Welcome to Urania Trust

Throughout human history men and women have been absorbed in exploring and trying to understand the relationship between each individual and the whole of creation.

This quest can be approached through the gateways of religious mysticism, theoretical physics, astrology, art, astronomy, transpersonal psychology, philosophy, sacred geometry, gaia theory etc.

The aim of the Urania Trust, as set out in its trust deed, is “to further the advancement of education by the teaching of the relationship between main’s knowledge of, beliefs about, the heavens and every aspect of his art science philosophy and religion.”

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Suggested Articles

Johannes Kepler (1571-1630)

Throughout his troubled life, Kepler sought for a Pythagorean unity between Astronomy and Astrology. He invented three new astrological aspects just as he discovered three laws of planetary motion. Both of these, he would have said, were a part of his quest for the Harmonices Mundi - the title of his magnum opus which he published in 1618 - just as the Thirty Years' War was breaking out in Germany.

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Astrology and Shakespeare, Part 2

In Astrology and Shakespeare, Part I, I argued that astrological symbolism shows up in Shakespeare’s works not only as single references but also as the archetypal basis for entire plays, as, for example, in Romeo and Juliet. Shakespeare’s familiarity with these symbols is clearly due to more than just acquaintance with the almanacs and calendars common in his time. Part of the profundity of his work is that he references the greater cosmological model that includes specific astrological details, a model originating in ancient times.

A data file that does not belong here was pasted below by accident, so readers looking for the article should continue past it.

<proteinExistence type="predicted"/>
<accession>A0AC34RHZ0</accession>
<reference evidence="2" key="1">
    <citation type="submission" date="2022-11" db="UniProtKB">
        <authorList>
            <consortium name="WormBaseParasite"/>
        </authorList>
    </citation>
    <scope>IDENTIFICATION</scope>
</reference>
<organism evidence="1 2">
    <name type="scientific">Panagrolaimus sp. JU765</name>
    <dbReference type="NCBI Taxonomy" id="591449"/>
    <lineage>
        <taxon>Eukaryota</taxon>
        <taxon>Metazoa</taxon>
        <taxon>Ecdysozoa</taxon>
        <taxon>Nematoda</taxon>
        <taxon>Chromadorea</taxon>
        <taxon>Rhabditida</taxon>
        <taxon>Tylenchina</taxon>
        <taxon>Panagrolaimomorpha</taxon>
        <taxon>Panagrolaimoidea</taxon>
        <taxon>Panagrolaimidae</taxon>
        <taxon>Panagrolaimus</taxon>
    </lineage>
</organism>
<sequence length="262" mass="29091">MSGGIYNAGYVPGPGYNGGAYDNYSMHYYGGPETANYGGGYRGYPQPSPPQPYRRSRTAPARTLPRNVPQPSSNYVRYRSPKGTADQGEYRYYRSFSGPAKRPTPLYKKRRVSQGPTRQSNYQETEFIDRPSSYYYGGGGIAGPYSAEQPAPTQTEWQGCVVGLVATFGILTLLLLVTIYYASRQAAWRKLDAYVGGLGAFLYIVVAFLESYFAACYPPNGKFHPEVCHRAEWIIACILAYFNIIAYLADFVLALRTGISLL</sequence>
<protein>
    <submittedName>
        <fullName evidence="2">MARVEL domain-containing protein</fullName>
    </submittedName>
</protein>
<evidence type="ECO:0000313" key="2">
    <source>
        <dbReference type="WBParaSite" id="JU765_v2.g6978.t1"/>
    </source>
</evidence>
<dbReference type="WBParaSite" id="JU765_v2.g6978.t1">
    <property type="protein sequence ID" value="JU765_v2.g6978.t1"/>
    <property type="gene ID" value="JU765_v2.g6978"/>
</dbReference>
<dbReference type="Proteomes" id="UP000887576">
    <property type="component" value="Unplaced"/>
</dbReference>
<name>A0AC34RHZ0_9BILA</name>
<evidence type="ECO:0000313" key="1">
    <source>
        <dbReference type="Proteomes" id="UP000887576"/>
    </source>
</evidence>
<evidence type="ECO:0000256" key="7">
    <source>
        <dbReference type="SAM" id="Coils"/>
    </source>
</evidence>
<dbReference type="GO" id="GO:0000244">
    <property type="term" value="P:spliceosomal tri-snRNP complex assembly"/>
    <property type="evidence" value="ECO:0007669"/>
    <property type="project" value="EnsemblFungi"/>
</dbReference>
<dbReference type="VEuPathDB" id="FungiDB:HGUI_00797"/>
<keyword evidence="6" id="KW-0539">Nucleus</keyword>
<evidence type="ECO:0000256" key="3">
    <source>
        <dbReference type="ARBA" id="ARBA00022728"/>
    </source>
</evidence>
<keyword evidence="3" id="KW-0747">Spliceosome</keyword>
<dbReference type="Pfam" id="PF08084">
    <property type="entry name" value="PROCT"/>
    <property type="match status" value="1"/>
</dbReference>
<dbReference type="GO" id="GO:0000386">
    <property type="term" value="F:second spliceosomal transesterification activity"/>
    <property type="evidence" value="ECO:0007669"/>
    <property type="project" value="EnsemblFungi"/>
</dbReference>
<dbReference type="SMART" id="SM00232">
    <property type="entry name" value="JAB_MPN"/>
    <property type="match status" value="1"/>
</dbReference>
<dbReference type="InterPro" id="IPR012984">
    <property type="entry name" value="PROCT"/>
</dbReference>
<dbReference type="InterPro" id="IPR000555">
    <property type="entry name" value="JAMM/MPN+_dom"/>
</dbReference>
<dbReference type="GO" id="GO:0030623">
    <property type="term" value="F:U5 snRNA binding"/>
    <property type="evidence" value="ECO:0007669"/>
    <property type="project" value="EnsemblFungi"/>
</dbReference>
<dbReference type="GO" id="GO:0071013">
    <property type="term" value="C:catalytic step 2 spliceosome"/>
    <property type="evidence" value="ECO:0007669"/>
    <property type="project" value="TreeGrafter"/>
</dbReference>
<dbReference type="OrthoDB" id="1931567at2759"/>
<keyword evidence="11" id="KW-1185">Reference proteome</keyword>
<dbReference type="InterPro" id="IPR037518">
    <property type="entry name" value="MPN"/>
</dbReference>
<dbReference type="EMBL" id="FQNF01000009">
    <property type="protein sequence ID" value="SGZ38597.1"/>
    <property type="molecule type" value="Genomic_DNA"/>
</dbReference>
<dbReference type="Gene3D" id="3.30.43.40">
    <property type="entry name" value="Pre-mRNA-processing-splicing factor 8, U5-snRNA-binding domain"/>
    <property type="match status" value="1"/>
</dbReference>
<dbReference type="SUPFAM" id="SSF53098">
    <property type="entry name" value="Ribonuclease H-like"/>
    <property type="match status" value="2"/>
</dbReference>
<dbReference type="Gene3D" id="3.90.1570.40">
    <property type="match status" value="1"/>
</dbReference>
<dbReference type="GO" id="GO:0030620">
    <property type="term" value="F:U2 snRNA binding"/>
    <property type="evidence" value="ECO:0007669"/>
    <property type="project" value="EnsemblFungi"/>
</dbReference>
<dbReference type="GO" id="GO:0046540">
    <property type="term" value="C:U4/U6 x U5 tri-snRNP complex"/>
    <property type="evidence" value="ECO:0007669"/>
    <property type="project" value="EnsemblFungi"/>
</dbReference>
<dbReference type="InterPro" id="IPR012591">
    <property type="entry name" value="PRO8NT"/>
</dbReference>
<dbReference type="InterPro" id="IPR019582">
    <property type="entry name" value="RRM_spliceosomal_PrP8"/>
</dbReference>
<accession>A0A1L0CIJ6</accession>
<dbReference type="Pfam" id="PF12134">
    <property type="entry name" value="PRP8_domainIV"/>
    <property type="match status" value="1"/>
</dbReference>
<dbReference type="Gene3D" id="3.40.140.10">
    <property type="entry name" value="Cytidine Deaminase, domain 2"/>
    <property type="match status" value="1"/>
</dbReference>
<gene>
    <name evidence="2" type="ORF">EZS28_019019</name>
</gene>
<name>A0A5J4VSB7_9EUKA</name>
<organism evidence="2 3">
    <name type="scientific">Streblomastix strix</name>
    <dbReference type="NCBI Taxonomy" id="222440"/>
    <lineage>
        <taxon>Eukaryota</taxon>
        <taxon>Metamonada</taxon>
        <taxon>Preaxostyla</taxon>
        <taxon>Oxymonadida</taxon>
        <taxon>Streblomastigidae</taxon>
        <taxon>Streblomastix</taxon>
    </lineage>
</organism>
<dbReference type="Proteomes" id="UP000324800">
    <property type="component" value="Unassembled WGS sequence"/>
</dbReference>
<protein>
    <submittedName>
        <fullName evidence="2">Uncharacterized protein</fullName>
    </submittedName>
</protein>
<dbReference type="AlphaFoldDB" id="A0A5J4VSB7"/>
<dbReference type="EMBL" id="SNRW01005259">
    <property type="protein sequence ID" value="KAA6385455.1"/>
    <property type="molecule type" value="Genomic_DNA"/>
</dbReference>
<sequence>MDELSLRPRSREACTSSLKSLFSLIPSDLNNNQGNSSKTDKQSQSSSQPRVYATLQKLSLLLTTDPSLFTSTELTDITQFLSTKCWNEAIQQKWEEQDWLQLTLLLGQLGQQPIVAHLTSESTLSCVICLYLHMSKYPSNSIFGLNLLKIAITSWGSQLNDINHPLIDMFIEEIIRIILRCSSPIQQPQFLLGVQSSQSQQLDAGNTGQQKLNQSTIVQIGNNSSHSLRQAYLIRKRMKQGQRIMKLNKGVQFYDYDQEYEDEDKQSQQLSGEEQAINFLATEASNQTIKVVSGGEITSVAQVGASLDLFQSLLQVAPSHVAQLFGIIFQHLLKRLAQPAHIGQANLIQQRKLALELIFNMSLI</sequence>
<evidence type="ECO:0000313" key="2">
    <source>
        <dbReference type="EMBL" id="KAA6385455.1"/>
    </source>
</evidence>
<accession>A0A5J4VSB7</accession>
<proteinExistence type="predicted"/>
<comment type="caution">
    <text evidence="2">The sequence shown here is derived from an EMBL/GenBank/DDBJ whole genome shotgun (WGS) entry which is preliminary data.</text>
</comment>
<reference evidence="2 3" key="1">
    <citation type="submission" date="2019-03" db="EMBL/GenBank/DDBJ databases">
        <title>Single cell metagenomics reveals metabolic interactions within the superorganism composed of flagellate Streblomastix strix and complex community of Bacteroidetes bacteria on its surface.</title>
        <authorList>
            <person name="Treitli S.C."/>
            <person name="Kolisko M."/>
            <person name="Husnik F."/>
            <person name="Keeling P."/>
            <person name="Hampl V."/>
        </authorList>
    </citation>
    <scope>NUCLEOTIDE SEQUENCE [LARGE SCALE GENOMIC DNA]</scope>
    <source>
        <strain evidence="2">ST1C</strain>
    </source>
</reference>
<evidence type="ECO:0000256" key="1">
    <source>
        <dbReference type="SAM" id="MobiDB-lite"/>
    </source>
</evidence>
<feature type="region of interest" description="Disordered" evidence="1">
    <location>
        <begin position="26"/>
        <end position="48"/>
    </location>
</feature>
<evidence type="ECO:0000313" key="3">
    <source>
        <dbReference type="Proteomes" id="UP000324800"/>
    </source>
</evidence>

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Platonic Philosophy, Part 1: Introduction

It is said that when he was near his death, Plato had a dream in which he saw himself changed into a swan, and that as this swan he flew from tree to tree giving his pursuing fowlers the greatest difficulty in trying to net him: I don't think we need much imagination to see that the symbolism of this romantic tale is most apt. Of all the philosophers whose writings have survived more or less intact, Plato is, I think, the most difficult to feel that one has him and his meaning properly netted and secure...

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